Like any other incoming exchange student with time on their hands, I thought it was a good idea to do some research in preparation for life in the Netherlands. Namely, I started by downloading some of the most widely-used mobile applications in the country. From DigiD to Buienradar, I thought I was digitally equipped until I discovered that I couldn’t find Tikkie on my app store.
I tried directly searching for it online. I tried using a VPN to access the Dutch app store but I still couldn’t find it anywhere. Whilst it was later revealed that it was a matter of changing the payment method on the app store, I was shocked to discover stark similarities between my experiences with Tikkie and PayMe; daughter application under HSBC and widely used in Hong Kong as a social payment method (Come and Stay 2021). In both cases, I was unable to locate the applications on my app store and was therefore unable to access some of the most basic services such as online payment.
Similarly, in the cases of DigiD and iDEAL, the prevalence of these two digital tools when it comes to communication with the government, access to public services, or performing online payments was incredibly eye-opening for me. Whether as mobile applications or as traditional web pages, the importance of Internet access and digital literacy is non-negligible. As emphasised by Derek van den Nieuwenhuijzen and his research on low literate people and digital skills, ‘the digitalisation of Dutch government forms is putting pressure on low literates, digital illiterates and non-native Dutch speakers’ (Bon et al 2020, 50).
Whilst my personal stories of unequal access touch only on very basic themes of digital inequalities, there are many other kinds experienced within the context of the digital divide. However, when extrapolated onto a larger scale and applied to different social and cultural contexts, it’s important to recognise the relationship between unequal access to digital technology and unequal participation in society (Van Dijk 2017, 3). Against the backdrop of a neoliberal political and economic context, the role of the digital in the reinforcement and perpetuation of social inequalities is a topic I would like to unpack further in future posts.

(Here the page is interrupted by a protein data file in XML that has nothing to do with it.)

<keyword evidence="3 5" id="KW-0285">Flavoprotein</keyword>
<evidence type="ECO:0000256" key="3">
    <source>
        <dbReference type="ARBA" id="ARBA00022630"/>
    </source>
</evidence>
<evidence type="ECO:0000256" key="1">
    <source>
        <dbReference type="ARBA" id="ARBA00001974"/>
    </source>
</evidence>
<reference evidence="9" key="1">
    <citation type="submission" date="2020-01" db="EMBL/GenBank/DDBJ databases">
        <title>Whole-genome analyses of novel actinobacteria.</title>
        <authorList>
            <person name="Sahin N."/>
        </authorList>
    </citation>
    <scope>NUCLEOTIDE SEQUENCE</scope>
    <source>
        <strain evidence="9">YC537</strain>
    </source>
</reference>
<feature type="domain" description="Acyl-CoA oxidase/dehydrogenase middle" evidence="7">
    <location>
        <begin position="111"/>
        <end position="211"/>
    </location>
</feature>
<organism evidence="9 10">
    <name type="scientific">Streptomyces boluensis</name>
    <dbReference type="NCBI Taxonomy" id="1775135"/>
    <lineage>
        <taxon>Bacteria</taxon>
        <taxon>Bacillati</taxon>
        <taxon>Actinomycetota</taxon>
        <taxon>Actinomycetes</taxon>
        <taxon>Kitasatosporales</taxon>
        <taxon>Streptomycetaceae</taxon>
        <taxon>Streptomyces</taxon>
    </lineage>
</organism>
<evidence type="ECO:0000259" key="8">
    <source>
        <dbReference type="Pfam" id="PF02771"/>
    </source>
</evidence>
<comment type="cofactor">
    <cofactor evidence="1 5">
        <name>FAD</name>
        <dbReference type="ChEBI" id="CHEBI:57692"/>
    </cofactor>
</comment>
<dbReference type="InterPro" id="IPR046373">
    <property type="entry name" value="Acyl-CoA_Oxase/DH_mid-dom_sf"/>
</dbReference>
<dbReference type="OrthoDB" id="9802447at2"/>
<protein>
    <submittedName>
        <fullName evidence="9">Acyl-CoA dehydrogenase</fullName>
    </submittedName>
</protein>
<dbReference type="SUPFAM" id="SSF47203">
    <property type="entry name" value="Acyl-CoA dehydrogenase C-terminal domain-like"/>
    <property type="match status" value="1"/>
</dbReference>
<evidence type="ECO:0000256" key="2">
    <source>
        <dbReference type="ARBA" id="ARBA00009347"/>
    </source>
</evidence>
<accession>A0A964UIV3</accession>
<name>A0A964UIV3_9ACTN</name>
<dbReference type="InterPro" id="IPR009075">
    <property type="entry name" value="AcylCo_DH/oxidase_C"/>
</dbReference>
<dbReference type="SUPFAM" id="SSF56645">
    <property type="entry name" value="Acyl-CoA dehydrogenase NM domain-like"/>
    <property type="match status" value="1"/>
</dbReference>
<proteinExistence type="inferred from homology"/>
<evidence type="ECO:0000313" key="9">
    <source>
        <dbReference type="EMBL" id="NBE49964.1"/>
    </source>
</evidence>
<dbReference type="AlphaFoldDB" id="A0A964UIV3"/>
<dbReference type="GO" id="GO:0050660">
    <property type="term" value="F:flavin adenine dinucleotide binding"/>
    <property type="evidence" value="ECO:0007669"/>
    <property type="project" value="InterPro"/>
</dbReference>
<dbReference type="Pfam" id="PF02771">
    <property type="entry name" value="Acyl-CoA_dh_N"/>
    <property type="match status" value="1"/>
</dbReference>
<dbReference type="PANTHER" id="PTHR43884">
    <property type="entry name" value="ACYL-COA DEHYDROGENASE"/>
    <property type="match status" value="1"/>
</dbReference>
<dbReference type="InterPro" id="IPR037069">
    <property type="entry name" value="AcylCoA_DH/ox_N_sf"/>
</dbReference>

Van Dijk, J. 2017. Digital Divide: Impact of Access. DOI:10.1002/9781118783764.wbieme0043. https://www.researchgate.net/publication/314732108_Digital_Divide_Impact_of_Access
Bon, A. et al. 2020. Digital Divide, Citizenship and Inclusion in Amsterdam. https://www.researchgate.net/publication/339124074_Digital_Divide_Citizenship_and_Inclusion_in_Amsterdam
Come and Stay. 2021. “Change to Dutch app store without a credit card”. https://comeandstay.nl/faq-items/change-to-dutch-app-store/ (Accessed 19 September 2021)
NHS. 2021. “Which phones will the NHS COVID-19 app not work on?”. https://faq.covid19.nhs.uk/article/KA-01116/en-us. (Accessed 19 September 2021)
Van Deursen, A. Van Dijk, J. 2021. “The Digital Divide – An Introduction”. Centre For Digital Inclusion. The University of Twente. https://www.utwente.nl/en/centrefordigitalinclusion/Blog/02-Digitale_Kloof/ (Accessed 19 September 2021)